Canada's True Conservationists: Prime Minister Harper Speaks to the Ontario Federation of Anglers and Hunters

Mississauga, Ontario
21 March 2009


Good evening ladies and gentlemen.

Thank you for your warm welcome. I’d like to acknowledge my fellow parliamentarians who are with us tonight, Dean Del Mastro, Larry Miller, Bob Dechert and the Honourable Peter Van Loan.

And thank you Mike Reader for your generous introduction, as well as for the invitation to address the 81st annual meeting and conference of the Ontario Federation of Anglers and Hunters.

A lot has changed since we last met in 2005. As Prime Minister, I now have the use of a nice cottage on Harrington Lake near Ottawa. One of my predecessors, the great John Diefenbaker, stocked it with fish. And I’m pleased to report that thanks to some time spent with Defence Minister Peter Mackay, I am doing some fishing myself. My spin casting has modestly improved, though I’m still living proof that there’s a big difference between fishing and catching.

I’ve also had the opportunity to do a little bit of canoeing on the lake. I mention this because it was recently brought to my attention that the late, great Canadian writer, Pierre Berton, once famously claimed a real Canadian is someone who knows how to make love in a canoe. Now I think of myself as a real Canadian … I just prefer to say that I’m not much of a canoeist.

But it is always a pleasure for me to visit with Canadians who appreciate fishing, canoeing, hunting – the great Canadian outdoors – and all the tradition these things represent.

You are living the experiences of early Canadian life – of Aboriginal life certainly – but also experiences that drove the early exploration and economic development of our country.

In a very real way, the Canadian wilderness and our relationship to it has always defined us as a nation. It’s the inspiration for our cultural icons: the maple leaf, the beaver, the polar bear, the Canada goose.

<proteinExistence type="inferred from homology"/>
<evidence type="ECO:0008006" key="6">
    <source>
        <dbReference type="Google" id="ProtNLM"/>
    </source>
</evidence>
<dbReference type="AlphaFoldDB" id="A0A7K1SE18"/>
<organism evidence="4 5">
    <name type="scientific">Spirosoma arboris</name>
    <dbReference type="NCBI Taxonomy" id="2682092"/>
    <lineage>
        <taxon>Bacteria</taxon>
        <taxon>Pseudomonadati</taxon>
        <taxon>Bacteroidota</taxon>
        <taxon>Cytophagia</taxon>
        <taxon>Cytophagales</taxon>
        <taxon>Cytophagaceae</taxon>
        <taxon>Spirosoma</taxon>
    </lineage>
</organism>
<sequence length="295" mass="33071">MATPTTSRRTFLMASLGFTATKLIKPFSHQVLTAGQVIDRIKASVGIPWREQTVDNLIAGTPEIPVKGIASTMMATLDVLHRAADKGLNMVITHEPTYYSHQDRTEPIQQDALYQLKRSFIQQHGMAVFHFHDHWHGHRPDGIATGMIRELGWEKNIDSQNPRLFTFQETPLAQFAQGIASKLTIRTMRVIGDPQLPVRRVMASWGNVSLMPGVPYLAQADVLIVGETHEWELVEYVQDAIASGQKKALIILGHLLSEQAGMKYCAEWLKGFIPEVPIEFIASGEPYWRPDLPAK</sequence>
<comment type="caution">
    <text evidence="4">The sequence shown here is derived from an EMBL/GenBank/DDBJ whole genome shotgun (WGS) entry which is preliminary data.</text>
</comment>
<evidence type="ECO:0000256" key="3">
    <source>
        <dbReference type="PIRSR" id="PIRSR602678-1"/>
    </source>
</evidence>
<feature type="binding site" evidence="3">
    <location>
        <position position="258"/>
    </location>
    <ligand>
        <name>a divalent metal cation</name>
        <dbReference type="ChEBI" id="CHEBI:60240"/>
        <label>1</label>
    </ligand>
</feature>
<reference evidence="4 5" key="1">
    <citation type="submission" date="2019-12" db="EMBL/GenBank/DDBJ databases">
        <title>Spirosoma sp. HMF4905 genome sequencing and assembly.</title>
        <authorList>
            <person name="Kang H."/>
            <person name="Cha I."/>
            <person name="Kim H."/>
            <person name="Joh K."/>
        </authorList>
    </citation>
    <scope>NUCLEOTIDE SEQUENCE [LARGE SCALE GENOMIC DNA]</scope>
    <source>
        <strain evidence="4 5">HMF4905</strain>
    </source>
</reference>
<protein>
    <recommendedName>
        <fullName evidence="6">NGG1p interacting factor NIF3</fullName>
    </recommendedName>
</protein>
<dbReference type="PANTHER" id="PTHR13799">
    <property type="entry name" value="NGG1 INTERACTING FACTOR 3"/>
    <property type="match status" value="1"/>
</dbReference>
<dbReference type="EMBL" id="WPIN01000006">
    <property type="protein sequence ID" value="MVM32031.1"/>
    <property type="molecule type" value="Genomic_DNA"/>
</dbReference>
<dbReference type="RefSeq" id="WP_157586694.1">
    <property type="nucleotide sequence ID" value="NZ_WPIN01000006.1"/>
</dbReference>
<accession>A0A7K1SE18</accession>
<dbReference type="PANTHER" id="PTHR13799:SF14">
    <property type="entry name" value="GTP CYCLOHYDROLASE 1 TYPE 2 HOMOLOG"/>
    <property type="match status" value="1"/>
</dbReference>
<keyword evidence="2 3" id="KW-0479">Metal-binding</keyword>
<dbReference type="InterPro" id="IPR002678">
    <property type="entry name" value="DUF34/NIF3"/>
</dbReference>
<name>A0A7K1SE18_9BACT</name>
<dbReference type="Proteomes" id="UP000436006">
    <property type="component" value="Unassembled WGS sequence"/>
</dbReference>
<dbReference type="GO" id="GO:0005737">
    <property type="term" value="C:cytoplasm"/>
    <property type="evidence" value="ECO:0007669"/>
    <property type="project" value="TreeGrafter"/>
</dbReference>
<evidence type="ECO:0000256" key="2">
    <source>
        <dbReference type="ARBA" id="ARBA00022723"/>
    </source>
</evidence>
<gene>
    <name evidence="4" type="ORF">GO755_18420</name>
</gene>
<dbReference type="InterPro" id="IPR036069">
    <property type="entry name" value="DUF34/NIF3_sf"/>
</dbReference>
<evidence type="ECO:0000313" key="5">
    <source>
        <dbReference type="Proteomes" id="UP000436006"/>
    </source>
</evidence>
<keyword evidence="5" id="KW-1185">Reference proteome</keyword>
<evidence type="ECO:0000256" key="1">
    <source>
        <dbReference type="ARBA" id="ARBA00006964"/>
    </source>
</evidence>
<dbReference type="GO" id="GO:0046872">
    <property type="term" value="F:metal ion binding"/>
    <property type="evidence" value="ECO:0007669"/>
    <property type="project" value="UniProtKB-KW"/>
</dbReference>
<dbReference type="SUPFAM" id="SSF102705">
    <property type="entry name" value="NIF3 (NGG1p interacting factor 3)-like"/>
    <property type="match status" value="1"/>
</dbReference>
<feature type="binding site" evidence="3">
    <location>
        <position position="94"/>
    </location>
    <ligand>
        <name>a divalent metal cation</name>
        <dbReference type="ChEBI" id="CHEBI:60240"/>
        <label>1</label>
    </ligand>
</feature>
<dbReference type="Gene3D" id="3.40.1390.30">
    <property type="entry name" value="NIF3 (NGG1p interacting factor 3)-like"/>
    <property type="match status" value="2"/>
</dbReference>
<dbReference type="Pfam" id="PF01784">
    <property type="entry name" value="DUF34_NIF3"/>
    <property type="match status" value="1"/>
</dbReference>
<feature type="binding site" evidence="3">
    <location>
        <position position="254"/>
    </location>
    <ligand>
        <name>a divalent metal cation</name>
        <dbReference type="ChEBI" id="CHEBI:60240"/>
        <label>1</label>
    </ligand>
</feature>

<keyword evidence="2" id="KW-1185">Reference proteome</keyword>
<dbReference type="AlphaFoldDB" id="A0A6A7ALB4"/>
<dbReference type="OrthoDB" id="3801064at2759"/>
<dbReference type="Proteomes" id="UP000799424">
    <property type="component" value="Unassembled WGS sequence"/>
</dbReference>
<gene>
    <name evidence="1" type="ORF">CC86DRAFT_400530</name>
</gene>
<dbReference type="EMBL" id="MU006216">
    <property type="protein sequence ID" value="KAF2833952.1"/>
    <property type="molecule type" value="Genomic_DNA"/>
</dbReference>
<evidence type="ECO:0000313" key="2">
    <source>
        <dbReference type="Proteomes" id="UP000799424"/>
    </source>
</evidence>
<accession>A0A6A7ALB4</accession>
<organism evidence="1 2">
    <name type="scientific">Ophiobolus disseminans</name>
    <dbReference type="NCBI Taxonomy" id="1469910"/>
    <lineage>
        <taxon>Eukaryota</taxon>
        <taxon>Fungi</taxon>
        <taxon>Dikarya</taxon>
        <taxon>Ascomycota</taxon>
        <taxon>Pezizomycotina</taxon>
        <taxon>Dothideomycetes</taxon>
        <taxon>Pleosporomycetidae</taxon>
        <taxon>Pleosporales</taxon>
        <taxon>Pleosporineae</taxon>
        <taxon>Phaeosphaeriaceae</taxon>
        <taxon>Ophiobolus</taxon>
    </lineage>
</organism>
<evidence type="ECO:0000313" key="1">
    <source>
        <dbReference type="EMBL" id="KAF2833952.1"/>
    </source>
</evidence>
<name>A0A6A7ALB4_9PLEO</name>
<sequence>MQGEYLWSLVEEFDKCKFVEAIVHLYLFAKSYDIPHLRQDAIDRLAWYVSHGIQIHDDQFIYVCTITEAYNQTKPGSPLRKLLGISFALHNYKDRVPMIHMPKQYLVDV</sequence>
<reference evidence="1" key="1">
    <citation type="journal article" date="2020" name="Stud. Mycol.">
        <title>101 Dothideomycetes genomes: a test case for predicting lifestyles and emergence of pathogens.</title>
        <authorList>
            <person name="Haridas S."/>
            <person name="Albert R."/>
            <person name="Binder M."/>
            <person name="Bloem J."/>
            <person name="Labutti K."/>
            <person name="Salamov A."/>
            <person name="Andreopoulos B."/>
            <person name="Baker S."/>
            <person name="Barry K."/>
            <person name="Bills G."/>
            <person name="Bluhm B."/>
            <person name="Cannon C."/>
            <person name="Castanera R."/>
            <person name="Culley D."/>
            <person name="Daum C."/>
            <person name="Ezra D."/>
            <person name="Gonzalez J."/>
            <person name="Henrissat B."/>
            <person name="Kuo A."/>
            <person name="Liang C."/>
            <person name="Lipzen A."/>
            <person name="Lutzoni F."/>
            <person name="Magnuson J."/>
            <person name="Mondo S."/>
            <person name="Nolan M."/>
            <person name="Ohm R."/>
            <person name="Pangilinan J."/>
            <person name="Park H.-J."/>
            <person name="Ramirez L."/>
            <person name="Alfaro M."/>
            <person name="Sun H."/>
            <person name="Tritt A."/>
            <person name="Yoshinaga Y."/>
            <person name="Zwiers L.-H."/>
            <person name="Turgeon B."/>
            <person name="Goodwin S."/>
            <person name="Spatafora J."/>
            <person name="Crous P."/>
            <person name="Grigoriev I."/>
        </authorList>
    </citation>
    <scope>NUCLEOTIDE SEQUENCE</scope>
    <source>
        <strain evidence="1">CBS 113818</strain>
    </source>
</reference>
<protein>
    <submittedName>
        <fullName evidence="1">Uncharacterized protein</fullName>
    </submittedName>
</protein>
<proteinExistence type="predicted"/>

The explorers and adventurers who mapped and tamed it –
like Champlain, Mackenzie, and Thompson – are giants of our history.

And the authors and artists we admire most are those who best capture our relationship with the True North.

Ladies and gentlemen, one of the best things about being Prime Minister of Canada -- the best job in the world’s best country – is that I have an unparalleled opportunity to travel the length and breadth of our vast territory.

And from Nahanni to Nunavut, from Labrador to Vancouver Island, I’ve met with Canadians who work, play and live
on the land.

All this travel has reinforced my view that the heart of Canada is in the countryside. The timeless values of rural life – strong family bonds, community interdependence, a close relationship to the natural environment – these are the foundational characteristics of our country. And the qualities that sustain our peaceful, prosperous society to this day.

With the urbanization and technology of our modern society, too many of us are growing too distant from our land, our history and our traditions. This can lead to lack of appreciation for the role that anglers and hunters play in preserving and protecting wildlife and its habitat.

For example, one of Canada’s earliest and greatest conservationists was Jack Miner, from Kingsville, near the west end of Lake Erie. In the early 20th century, Miner pioneered bird-banding to learn their migratory habits. He also created one of the first bird sanctuaries in North America.

He became world-renowned as an author, speaker and conservationist. Less well known is that the fact that Miner was also a lifelong hunter, and a very prolific one at that.

He understood a simple truth: That without conservation there can be no hunting. Or fishing, or logging, or farming or any other activity involving renewable resources.

But Miner believed more than that: That these pastimes could make us better citizens.

They teach practicality, resourcefulness and self-reliance, qualities that allow people to be successful, to provide for their families and to give back to their communities.

And, of course, to see, to experience, to appreciate the incredible beauty and diversity of our land.

Few of our citizens appreciate, or do as much for the great Canadian outdoors as the members of organizations like this.
We’re not just talking about conserving wilderness and wildlife.
We’re also talking about conserving the traditions, values, and love of country that form the sturdy foundation on which Canadian society has been built.

It’s also no accident, as I told you four years ago, that the words conservation and Conservative are derived from the same root. A Conservative is a conservationist.

We want to conserve a balance between environmental protection and economic growth. We want to conserve strong families in healthy, safe, self-reliant communities and, of course, we believe, fundamentally, that we have a duty to make Canada better by conserving and adding to what our ancestors have built for us.